Atlanta at Minnesota

Dirty Birds flying south to Miami after stunning Vikes

Chandler has plenty of friends now

From perfect to pariah: Anderson's miss kills Vikes

Minnesota's high-powered attack goes haywire

Falcons stop the unstoppable

  Sunday, Jan. 17 8:31pm ET
Notebook: Falcons' win was for Rankin Smith
Associated Press

MINNEAPOLIS -- Taylor Smith couldn't help but think about his father as he held the NFC championship trophy Sunday in the center of the Metrodome.

Rankin Smith, who brought an NFL expansion team to Atlanta in 1966, died on Oct. 26, 1997, never getting a chance to see the Falcons' remarkable turnaround under coach Dan Reeves.

A few hours after Smith's death, the Falcons lost to Carolina to drop to 1-7. Since then, they've won 22 of 26 games, including Sunday's 30-27 overtime victory over Minnesota that sent Atlanta to its first Super Bowl.

"All week long, I've been thinking about dad," said Taylor Smith, the team's president. "I wish he was here. But he was in charge of bringing Dan Reeves here. I think he's looking down on this, enjoying the work that's going on down here and maybe helping us a little bit."

During most of its 33-year ownership, the Smith family was considered the main stumbling block to having a winning football team in Atlanta. Now, that burden has finally been lifted.

"It's hard to believe we're going to the Super Bowl," Taylor Smith said. "There's personal satisfaction because you've been disappointed that you haven't been able to give the fans a championship team. I'm very satisfied that we have a team right now that everybody in Atlanta can be proud of."

Center Robbie Tobeck said he's happy for the Smiths.

"They've been committed to this so long and been through so much. I just feel good for them," he said. "They've been good to me and I feel good for them, with all they've been through in the last year.

"I don't see how you can fault the Smith family for everything that goes bad. It's the coaches and players who've been playing the game."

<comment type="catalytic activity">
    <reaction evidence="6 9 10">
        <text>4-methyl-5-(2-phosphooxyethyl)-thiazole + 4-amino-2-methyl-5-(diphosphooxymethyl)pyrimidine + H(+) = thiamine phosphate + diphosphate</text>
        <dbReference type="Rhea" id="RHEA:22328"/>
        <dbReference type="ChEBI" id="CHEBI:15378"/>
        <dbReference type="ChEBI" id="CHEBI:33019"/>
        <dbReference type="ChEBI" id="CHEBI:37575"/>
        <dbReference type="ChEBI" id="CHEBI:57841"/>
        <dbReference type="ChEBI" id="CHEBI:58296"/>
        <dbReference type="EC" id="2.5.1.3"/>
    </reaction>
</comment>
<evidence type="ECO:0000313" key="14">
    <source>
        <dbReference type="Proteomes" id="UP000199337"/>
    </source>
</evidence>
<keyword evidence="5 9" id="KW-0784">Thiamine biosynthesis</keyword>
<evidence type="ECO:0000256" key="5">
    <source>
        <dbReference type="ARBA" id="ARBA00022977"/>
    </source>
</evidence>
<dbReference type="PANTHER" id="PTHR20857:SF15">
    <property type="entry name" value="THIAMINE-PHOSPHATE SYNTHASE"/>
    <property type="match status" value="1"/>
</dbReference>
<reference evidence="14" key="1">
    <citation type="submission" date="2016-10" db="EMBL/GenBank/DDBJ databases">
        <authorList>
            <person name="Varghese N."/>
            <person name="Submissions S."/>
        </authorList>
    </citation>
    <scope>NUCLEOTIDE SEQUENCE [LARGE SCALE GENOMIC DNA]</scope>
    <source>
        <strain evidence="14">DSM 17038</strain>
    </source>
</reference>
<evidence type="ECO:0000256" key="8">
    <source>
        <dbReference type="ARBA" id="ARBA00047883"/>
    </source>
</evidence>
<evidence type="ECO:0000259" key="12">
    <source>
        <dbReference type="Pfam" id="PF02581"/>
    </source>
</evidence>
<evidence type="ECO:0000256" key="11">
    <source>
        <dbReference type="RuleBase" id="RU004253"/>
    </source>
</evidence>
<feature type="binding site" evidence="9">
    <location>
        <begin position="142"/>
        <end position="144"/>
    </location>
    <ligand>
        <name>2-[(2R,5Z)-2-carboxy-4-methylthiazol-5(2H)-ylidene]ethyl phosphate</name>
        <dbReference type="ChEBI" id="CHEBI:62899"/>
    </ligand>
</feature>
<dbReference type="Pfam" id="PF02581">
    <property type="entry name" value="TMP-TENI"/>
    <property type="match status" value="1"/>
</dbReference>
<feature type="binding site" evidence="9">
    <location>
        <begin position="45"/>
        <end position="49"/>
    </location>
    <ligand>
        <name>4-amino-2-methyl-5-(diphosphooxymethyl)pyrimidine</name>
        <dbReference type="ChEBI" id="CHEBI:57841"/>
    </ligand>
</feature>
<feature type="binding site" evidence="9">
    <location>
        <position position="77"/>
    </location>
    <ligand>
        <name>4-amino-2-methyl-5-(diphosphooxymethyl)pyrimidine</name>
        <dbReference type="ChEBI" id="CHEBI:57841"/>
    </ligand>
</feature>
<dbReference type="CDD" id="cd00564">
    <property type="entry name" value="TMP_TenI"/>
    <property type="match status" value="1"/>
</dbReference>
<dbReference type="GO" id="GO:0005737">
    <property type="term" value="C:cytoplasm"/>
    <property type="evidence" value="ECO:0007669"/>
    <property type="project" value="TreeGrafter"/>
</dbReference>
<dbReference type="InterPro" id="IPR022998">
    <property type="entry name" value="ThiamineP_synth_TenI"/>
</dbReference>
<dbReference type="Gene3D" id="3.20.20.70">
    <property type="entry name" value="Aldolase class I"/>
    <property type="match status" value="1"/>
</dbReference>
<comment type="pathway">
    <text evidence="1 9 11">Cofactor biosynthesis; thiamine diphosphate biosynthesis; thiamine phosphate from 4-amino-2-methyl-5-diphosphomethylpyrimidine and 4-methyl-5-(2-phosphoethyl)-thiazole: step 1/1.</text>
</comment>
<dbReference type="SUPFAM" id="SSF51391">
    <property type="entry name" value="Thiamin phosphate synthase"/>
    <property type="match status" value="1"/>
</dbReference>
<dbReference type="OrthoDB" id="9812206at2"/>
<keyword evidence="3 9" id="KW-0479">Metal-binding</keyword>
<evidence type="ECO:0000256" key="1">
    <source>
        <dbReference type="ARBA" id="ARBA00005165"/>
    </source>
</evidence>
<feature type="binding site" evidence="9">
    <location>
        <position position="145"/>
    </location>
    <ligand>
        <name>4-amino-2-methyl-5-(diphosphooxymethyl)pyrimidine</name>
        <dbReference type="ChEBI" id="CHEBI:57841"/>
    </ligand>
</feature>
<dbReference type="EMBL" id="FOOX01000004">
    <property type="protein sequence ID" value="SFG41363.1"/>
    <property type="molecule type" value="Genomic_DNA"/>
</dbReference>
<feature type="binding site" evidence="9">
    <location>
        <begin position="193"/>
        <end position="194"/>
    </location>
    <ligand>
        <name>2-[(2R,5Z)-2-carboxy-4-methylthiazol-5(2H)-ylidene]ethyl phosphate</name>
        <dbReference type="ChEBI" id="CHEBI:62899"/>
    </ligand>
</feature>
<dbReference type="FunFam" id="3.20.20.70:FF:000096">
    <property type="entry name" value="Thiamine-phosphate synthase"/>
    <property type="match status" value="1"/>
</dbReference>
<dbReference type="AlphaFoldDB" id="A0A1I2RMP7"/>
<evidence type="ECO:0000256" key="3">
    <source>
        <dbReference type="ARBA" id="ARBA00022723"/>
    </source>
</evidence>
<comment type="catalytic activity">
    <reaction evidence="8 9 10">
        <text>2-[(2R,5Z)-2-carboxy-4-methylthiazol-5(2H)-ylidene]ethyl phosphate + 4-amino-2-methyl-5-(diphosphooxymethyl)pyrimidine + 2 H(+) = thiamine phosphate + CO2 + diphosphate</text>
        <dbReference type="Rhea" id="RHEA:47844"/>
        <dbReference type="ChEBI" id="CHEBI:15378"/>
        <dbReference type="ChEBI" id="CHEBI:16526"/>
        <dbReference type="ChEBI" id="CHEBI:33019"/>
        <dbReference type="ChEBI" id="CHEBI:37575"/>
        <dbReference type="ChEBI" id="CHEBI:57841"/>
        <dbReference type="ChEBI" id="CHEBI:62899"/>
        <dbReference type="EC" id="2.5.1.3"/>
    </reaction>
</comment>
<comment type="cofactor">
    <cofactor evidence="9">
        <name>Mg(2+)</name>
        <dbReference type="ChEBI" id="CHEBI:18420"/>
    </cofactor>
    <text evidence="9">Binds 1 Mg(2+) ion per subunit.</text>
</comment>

What's next for Billick?
The man who designed the highest-scoring offense in NFL history probably is about to leave Minnesota.

Vikings offensive coordinator Brian Billick, who already has interviewed for the head coaching job in Cleveland, expects to meet with Baltimore as soon as Monday. He is considered one of the Ravens' leading candidates.

He also is a frontrunner in Cleveland, where he impressed president Carmen Policy during a 6½-hour interview last month.

"Those are intriguing jobs," said Billick, who took over as offensive coordinator early in the 1993 season. "Both have a lot to offer. It will be interesting to see what happens. ... Both groups are very passionate about what they want to do for their team, so that's all a factor. We'll give them a chance each to kind of step up and put their best foot forward and work the process and see where it goes from here."

Under Billick's guidance, the Vikings have recorded five of the top 10 seasons in their history in terms of total yardage, including a team-record 6,264 this season. The Vikings also set an NFL scoring mark this season with 556 points.

Vikings dealing with shock
Sunday's loss was devastating to the Vikings, who had been pointing to the Super Bowl since the start of training camp. Their emotions ranged from shock to sadness as they trudged up the ramp leading to their locker room after the defeat.

Tight end Andrew Glover's eyes were red from crying. Receiver Cris Carter had a look of anguish on his face as he limped into the locker room with help from his brother, John.

Linebacker Bobby Houston held his head in his hands as he and linebacker Ed McDaniel, both of whom were knocked out of the game by injuries, rode up the ramp on a yellow cart.

"I can't believe it," linebacker Dwayne Rudd said. "I just can't believe it."

Favored by 11 points, the Vikings clearly expected to beat Atlanta and reach the Super Bowl for the first time since the 1976 season, when they became the first team to lose the title game four times.

"As much as we felt we thought we could hop on the plane and go down to Miami, it all comes down to these last 60 minutes," quarterback Randall Cunningham said. "I don't think we got ahead of ourselves. ... We just didn't get the job done."

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